August 2005 
Volume 04, Issue 4 
Integrated Defense Systems

We’re saving time. We’re saving money

Employees in El Paso devise ways to cut costs


It’s as if Rene Vargas was saying, “show me the money.” Vargas, the site leader of the Boeing facility in El Paso, Texas, tells his team of nearly 400 people that success at Boeing begins and ends with each employee. “Think and act as if you owned this business,” he said. “If you alone were responsible for the company’s profitability, how would you eliminate waste and increase efficiency?”

In recent years, employee ideas for improvements have saved more than $826,000. They’re projected to save the site, which manufactures a variety of electronic products and components for several Boeing business units, about $2 million by 2007.

“We’re saving time. We’re saving money,” Vargas said. “But, even more important than the economic value created when employees think innovatively is the sense of pride and ownership they feel.”

Here’s a look at a few of El Paso’s many improvements.


The task: Errors recording the specified torquing done on nuts, bolts and screws on production hardware were costing the El Paso site more than $113,000 annually. The old process was entirely manual, resulting in recording errors, omissions, legibility problems and costly rework.

The solutions:

  • Identify and address all known causes of torque documentation errors.
  • Improve training.
  • Make improvements to torque matrix documents and implement shadow boxes (preformed trays with specific locations for each tool).
  • Develop a Web-based torque-recording system that eliminates manual recording, prevents unauthorized out-of-sequence work, and validates operator and witness certification as well as correct tool value.

The result: Implementation of the new system resulted in a return on investment in three months, a cost savings of $93,000 over a year’s time and no torque-recording errors for more than 28 consecutive months.


The task: Bring the site’s annual nitrogen consumption in on budget. The 2004 budget for nitrogen use was $265,000, but mid-year projections indicated the site would use more than $312,000 by year’s end.

The solutions: After a team of employees identified a main source of nitrogen consumption—convection reflow used to solder circuit-card assemblies—the challenge was to reduce use while maintaining compliance to specifications and procedures. Among the changes made to mass soldering equipment:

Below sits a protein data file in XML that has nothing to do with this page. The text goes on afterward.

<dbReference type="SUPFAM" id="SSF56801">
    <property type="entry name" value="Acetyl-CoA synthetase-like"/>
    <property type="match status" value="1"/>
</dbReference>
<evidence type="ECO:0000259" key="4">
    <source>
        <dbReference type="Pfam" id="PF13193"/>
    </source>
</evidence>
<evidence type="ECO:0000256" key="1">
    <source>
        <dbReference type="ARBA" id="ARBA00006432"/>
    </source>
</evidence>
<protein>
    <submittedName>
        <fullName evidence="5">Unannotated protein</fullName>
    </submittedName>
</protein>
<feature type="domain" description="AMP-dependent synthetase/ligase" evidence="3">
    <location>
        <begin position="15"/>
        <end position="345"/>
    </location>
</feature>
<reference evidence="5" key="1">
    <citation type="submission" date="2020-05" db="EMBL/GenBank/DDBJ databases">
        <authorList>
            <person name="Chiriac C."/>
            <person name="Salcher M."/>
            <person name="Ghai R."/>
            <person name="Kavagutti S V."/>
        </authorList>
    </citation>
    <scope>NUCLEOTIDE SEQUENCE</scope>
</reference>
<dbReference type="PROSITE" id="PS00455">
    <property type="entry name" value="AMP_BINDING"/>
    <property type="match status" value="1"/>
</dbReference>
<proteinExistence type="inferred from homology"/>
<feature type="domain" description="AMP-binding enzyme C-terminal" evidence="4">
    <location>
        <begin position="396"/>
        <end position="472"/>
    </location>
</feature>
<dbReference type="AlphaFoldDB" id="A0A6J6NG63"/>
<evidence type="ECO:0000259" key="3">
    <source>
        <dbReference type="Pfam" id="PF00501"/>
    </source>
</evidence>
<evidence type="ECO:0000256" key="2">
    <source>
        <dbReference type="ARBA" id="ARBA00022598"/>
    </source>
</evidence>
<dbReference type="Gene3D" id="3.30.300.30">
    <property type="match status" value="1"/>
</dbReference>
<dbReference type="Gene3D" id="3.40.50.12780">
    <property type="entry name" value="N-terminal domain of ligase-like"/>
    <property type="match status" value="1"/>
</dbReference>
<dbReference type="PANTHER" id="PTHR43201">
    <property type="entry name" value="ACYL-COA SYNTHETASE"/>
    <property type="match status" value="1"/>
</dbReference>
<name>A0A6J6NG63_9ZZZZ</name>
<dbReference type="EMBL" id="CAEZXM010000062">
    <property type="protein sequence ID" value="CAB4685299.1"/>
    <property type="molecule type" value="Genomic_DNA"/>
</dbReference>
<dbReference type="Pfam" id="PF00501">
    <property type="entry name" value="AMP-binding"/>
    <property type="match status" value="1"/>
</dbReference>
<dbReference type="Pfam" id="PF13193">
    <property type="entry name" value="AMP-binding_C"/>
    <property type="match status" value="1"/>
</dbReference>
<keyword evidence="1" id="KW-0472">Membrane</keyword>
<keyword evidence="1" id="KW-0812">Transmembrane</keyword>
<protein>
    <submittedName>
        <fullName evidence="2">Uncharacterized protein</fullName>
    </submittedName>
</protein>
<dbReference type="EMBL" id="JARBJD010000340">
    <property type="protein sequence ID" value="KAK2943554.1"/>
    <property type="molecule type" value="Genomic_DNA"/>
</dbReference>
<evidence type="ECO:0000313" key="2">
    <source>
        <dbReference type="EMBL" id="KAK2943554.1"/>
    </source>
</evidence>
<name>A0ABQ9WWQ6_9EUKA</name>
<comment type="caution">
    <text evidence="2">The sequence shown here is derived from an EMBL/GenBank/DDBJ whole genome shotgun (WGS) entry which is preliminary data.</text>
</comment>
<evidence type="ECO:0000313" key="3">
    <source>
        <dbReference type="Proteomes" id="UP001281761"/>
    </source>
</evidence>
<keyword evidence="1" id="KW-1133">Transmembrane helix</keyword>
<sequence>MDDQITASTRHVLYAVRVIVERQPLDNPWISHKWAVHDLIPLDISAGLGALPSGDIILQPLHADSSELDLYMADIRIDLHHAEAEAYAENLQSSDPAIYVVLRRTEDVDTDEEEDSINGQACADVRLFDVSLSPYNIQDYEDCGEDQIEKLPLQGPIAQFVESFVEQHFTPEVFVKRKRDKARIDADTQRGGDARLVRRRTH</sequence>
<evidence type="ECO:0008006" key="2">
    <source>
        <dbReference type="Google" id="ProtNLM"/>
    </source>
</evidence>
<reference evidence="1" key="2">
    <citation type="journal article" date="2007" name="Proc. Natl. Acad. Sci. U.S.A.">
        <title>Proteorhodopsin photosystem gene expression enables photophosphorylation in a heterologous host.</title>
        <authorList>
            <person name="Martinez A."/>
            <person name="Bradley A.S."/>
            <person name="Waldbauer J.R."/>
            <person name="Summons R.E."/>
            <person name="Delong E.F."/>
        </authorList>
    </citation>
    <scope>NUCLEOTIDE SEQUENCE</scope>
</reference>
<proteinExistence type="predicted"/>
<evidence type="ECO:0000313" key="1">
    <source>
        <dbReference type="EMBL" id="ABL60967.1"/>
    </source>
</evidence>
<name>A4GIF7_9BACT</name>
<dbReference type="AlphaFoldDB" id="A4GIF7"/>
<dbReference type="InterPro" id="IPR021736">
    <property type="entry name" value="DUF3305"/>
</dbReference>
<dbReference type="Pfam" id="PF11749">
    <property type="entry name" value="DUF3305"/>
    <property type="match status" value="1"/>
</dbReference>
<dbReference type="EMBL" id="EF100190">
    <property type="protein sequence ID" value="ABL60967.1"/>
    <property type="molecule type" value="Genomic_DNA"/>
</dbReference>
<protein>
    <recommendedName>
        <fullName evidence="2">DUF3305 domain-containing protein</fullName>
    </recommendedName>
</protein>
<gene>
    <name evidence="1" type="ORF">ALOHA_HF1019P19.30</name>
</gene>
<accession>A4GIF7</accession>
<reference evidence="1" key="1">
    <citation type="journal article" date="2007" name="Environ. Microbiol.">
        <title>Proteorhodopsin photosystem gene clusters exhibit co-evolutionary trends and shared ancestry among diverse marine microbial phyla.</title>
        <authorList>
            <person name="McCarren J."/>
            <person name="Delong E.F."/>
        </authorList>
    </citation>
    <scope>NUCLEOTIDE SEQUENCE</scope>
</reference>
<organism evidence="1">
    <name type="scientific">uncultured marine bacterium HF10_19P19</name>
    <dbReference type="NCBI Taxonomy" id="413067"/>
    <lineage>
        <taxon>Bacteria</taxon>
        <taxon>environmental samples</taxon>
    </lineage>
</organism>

• Adjusted settings to the manufacturer’s recommended supply pressure, after realizing settings were creating waste.
  • Operated this equipment only a few hours per shift instead of leaving it on around the clock.
  • Set purge valves to the correct pressure/ flow and turned them off when not in use.

The result: The El Paso site avoided costs of $111,000 by the end of 2004. The total estimated five-year net savings will exceed $700,000.


The task: Streamline work order processing and eliminate errors due to illegible, transposed or omitted assembly data.

The solution: Make the El Paso site paper-sparse by developing the eWorkOrder, an electronic form that provides data-entry capture points to ensure accurate data recording. The system automatically validates data entry into the system.

The result: Savings in dollar amounts are not yet available, but eWorkOrder is creating a much more efficient system for fabrication, inspection and test. Electronically stored information is more secure and changes can be made immediately. With its success at El Paso, the system will be implemented later this year at Boeing sites in Heath, Ohio, and Anaheim, Calif.


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